Garden Bloggers Foliage Day – Tropical Fruit

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Having spent most of my life much further north of South Florida, I enjoyed eating tropical fruit, but never knew what they looked like while growing. I have included tropical fruit trees and plants for shade and foliage in my new garden, the fruit is a bonus. Some of the fruit producing plants I have in my garden now I had never heard of – because, well, in my opinion, like many things you have to grow up eating them to appreciate the fruit.

Above is the foliage of the Sea Grape (Coccoloba uvifera).  This is a native tree that produces clusters of grapes in the summer that are mostly seed and taste similar to figs. Natives of Florida and birds like the fruit.

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This is Mango (Mangifera ‘Nam Doc Mai’) a Thai Dessert Mango. Delicious and easy to grow. The leaves were burned by Hurricane Irma.

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Silvery backed leaves from a Pineapple I grew from the top of a fruit bought at the grocery store. I have no idea what kind it will be. Pineapples are very easy to grow here and my new hometown, Jensen Beach was once considered the Pineapple Capital of the World. Here is a link to an article I wrote about how to grow pineapples  Link.

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This is a Rangpur Lime, grown from seed by my neighbor. Rangpur Limes have orange skin and are incredibly juicy. I believe these are not well known because they do not keep very well.

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This is a Papaya, I believe Hawaiian, although I won’t be sure until it bears fruit. I grew this from seed last year. Curiously, I sometimes see Papayas growing wild on construction sites. Papayas are native to South and Central America and a bit of an acquired taste. I like them in pork stir fry, bread and sliced.

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The new foliage on a Cuban Avocado tree. Cuban Avocados are the size of footballs and I had never seen one until landing in South Florida. The fruit is a bit sweeter and creamier than Hass Avocado and the rare avocado that is true to seed. A friend grew this for me with a seed from her tree, which she got from a Cuban guy!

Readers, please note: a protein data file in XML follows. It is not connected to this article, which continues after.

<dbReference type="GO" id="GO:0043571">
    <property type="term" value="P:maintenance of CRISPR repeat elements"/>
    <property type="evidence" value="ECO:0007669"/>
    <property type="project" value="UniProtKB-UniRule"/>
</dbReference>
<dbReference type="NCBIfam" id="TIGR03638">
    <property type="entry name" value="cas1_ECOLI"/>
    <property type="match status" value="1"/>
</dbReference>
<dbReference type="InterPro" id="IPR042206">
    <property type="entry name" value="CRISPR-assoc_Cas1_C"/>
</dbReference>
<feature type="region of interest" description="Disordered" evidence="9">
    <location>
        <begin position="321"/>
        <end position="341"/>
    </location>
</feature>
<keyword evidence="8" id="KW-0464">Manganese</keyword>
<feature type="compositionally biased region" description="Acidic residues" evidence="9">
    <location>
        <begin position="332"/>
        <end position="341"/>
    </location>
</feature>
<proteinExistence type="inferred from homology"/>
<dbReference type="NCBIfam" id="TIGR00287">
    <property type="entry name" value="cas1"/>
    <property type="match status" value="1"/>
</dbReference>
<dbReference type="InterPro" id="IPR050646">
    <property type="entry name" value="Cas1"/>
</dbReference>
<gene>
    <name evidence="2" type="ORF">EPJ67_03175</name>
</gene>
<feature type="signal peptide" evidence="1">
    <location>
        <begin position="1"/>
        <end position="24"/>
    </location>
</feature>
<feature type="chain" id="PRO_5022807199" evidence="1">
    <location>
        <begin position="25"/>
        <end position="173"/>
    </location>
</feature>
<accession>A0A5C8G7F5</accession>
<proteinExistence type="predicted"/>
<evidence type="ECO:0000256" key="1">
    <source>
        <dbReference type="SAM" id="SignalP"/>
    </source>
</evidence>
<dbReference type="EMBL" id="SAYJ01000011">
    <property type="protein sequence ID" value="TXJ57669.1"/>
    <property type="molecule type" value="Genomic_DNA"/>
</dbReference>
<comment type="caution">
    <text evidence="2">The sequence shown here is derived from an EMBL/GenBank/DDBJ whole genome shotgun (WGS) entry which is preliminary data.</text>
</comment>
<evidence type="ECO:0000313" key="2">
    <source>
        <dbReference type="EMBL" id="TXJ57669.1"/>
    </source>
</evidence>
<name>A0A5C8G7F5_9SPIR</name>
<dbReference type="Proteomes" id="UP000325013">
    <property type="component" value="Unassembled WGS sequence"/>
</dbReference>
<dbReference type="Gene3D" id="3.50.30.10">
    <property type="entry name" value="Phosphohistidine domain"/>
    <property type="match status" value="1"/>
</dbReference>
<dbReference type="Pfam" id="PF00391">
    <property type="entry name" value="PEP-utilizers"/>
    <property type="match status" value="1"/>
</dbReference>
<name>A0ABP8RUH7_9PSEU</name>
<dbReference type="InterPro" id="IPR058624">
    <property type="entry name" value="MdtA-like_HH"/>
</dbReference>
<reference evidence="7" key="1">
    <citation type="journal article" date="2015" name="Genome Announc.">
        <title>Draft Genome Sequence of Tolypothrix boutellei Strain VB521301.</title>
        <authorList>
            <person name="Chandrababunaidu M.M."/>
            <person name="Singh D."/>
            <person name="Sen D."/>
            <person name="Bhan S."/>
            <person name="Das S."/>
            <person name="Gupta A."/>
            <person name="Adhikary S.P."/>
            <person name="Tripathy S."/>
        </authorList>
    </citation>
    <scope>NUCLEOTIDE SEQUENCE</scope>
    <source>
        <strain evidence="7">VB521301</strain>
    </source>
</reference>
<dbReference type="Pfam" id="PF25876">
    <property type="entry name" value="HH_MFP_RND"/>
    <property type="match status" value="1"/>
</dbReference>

The trees are integrated into my back garden along with vegetables and a native pollinator area. Everything but the Mango was grown from seed so I have a few years yet before I will taste the fruit.

Gardening in many cases is all about patience. Someday soon I will have some fantastic salsa and guacamole.

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9 comments on “Garden Bloggers Foliage Day – Tropical Fruit

  1. Christina says:

    I mostly enjoy the climate where I live (except in mid-summer); but reading this I think I might enjoy yours even more. I love the idea of tropical foliage (all exotically large leaves) and the fruit you describe sounds amazing. I know there is a downside that there are plants you can’t grow but what you can grow easily would keep me happy. Thanks for joining in GBFD; which as you know won’t be a regular feature.

    Liked by 1 person

  2. Lush foliage – and luscious sounding fruit. Must be wonderful to grow such exotic fruits – we have to make do with apples, plums and pears, nice though they can be I can only dream about mango, pineapples and my favourite food of all – avocado!

    Liked by 1 person

  3. Chloris says:

    Lovely tropical foliage. The Sea Grape reminds me of Martinique where it grows on the beaches and is a perfect tree for hammocks. A lovely memory for a November day.
    Pineapples, papayas and fresh limes! How fantastic.

    Liked by 1 person

  4. Jeff Harms says:

    Lovely garden. Thanks for sharing. I live in the Avocado capital of San Diego and have planted 9 over the years. Those suckers are hard to get going but I have one nice Pinkerton and a Zutano hopeful. Citrus has been great but now I’m thinking I need to try Mango, Macadamia, Papaya and Pineapple. Maybe it’s too dry? Thanks for the motivation.

    Liked by 1 person

    • Thanks, Jeff, good to hear from you. The Avocado tree survived Irma with leaf burn only. Hoping for fruit in a few years. Mangoes are pretty drought tolerant once established and pineapples are easy. I garden on sugar sand, water doesn’t stay around very long on anything. Amy

      Like

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